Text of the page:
At the moment, the weak economy imperils the Democratic Party’s fortunes among most every ethnic group, including Latinos. The GOP could simply bide its time and benefit accordingly. So I’m puzzled by the sudden interest in a drastic constitutional change that (1) is unlikely to pass, (2) will mostly alienate Latinos, and, if the California experience holds, (3) won’t necessarily win over voters who aren’t Latino. What is the political upside?

Find the article here. Unfortunately, I can find only a gated version.

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What Do Americans Think About Birthright Citizenship?

Everyone knows this controversy by now. Here is the bill. Here is Mitch McConnell yesterday. It’s highly unlikely that this push to end birthright citizenship will go anywhere, but it’s worth probing public opinion on this question and on an underlying question: what should be the boundaries of the American national community?

Some quick searching did not turn up many polls on birthright citizenship per se. Rasmussen recently asked whether children of illegal immigrants should be citizens. In their sample, 58% of respondents said no, and 33% said yes. It would be interesting to know whether this is an objection to birthright citizenship per se or essentially an objection to illegal immigration.

Now to the broader question. In 2004, the General Social Survey asked a battery of questions on potential qualifications for being American. This was the preamble:

Some people say the following things are important for being truly American. Others say they are not important. How important do you think each of the following is…

Here is the average importance that respondents accorded to each qualification.


On average, respondents saw all of these qualifications are more important than unimportant. However, they also saw some qualifications as more important than others. In general, the more important qualifications reflect things that an immigrant can achieve: speaking English, becoming naturalized, respecting American institutions and laws. More exclusive criteria, and ones that immigrants cannot change (or change easily), are less important: being born in America, being Christian, or having American ancestry.

How might we interpret these results in light of the debate over birthright citizenship? Here are two possibilities.

First, Lindsey Graham and other opponents of birthright citizenship could take heart. Look, they might say, the public doesn’t even think being born in America is as important as other things. Given the importance accorded to American citizenship, we could make native-born children of immigrants go through the naturalization process and Americans would still see them as American. No harm done.

Second, some might object to that interpretation as a violation of the “spirit” underlying American public opinion. Americans’ sense of their national community is more inclusive than exclusive. Shifting American law in a more exclusive direction is not in this spirit. Why not recognize that more important than birthplace is speaking English, loyalty to the United States, and respect for its laws? And why not take heart that immigrants do learn English and are no less patriotic than native-born Americans? For evidence on this score, see this article by Jack Citrin, Amy Lerman, Mike Murakami, and Kathryn Pearson. Here is the abstract:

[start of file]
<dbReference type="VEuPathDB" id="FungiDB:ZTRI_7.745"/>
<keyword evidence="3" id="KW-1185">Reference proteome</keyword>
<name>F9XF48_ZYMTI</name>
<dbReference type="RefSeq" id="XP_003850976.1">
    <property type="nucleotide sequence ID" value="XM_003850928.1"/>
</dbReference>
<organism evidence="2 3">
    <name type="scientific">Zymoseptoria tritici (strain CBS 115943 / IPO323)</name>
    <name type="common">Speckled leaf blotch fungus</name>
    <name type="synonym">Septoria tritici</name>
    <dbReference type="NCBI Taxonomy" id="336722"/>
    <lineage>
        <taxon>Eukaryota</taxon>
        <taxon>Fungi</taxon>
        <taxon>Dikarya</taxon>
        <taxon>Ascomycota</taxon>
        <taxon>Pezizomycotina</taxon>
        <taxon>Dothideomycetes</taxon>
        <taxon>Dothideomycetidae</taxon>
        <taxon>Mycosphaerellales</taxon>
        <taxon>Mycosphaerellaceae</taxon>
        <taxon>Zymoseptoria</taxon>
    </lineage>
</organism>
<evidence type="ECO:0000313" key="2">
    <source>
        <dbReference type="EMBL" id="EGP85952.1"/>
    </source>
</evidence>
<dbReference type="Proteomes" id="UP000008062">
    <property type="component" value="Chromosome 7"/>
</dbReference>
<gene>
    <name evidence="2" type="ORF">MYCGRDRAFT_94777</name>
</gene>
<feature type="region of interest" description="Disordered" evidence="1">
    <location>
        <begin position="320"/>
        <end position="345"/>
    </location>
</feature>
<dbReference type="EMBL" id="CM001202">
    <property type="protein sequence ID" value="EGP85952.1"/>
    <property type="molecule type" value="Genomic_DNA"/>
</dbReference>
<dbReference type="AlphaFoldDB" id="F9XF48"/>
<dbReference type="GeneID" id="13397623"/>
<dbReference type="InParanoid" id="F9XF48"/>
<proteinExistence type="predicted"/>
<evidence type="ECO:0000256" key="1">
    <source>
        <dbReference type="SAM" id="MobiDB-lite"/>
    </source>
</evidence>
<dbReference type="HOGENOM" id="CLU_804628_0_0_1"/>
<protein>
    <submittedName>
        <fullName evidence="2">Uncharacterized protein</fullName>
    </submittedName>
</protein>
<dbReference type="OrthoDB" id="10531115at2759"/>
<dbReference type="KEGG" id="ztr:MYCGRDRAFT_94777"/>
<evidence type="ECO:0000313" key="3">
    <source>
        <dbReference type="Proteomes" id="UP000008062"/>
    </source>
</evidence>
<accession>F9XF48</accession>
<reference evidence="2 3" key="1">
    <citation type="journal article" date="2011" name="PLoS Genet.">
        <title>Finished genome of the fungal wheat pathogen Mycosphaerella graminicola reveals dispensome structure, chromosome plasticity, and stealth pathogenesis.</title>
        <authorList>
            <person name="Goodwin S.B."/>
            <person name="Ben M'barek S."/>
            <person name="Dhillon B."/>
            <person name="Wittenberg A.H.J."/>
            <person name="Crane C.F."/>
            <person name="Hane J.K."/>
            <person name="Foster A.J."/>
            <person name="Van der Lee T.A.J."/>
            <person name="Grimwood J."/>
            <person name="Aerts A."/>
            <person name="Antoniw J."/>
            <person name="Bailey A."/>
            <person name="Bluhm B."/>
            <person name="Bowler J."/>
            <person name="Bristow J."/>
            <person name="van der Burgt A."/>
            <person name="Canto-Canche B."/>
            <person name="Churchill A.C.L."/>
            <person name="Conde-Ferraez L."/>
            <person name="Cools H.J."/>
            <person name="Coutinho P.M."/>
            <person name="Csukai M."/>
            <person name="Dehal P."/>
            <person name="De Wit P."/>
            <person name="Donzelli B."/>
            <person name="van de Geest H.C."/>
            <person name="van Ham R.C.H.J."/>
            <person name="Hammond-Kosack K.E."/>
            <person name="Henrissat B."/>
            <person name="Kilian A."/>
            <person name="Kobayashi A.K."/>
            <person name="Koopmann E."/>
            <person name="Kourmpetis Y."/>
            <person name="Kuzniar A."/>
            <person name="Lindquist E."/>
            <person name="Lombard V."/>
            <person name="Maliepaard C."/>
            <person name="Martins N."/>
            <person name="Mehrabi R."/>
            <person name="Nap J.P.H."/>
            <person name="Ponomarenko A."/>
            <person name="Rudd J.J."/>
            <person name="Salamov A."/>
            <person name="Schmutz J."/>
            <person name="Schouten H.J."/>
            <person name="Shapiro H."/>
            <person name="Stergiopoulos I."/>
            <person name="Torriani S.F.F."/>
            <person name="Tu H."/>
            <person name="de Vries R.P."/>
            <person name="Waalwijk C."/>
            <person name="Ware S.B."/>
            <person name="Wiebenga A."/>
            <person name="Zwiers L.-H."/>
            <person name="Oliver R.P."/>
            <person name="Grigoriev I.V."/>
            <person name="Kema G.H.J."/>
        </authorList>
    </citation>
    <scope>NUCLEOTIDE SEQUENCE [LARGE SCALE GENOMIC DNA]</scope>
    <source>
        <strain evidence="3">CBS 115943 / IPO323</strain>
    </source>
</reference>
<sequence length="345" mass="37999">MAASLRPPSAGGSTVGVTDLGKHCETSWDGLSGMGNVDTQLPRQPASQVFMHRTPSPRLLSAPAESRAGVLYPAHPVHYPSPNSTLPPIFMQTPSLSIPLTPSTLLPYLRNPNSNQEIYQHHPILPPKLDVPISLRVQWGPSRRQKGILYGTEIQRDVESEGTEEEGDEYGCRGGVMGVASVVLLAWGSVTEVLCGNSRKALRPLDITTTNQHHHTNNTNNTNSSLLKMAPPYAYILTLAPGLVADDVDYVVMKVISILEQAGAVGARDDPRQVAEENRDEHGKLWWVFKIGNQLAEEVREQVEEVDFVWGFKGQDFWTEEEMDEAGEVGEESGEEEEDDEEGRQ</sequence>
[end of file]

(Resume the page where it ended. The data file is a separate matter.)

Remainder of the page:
Samuel Huntington argues that the sheer number, concentration, linguistic homogeneity, and other characteristic of Hispanic immigrants will erode the dominance of English as a nationally unifying language, weaken the country’s dominant cultural values, and promote ethnic allegiances over a primary identification as an American. Testing these hypotheses with data from the U.S. Census and national and Los Angeles opinion surveys, we show that Hispanics acquire English and lose Spanish rapidly beginning with the second generation, and appear to be no more or less religious or committed to the work ethic than native-born whites. Moreover, a clear majority of Hispanics reject a purely ethnic identification and patriotism grows from one generation to the next. At present, a traditional pattern of political assimilation appears to prevail.

For more on this general subject, see my article with Jack Citrin, which compares qualifications for immigrants across the U.S. and Europe. More importantly, see Elizabeth Theiss-Morse’s new book Who Counts as an American? The Boundaries of National Identity.

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Academic Social Scientists Frame Immigration Policy

Last week (April 15), Henry posted an interesting entry about the (ir)relevance of academic social science to policy. There is certainly a distance to traverse between the two, though I have recently been involved in a Brookings Institution working group crafting immigration policy alternatives for Congress and the new administration. (A book on immigration policymaking in Congress ‘won’ me this role). The group is comprised primarily of labor economists, sociologists, political scientists, and applied researchers in think-tanks, about 25 members total.

The political scientists involved are Noah Pickus (Duke Kenan Center) and Peter Skerry (Boston College), who are co-chairing the group; Christine Sierra (New Mexico); Bill Galston (Brookings); Francis Fukuyama (Johns Hopkins SAIS); and myself (Maryland). Other social scientists include labor economists Gary Burtless (Brookings) and Jennifer Hunt (McGill); and sociologists Ruth Milkman (UCLA), Christopher Jencks (Harvard), and Audrey Singer (Brookings).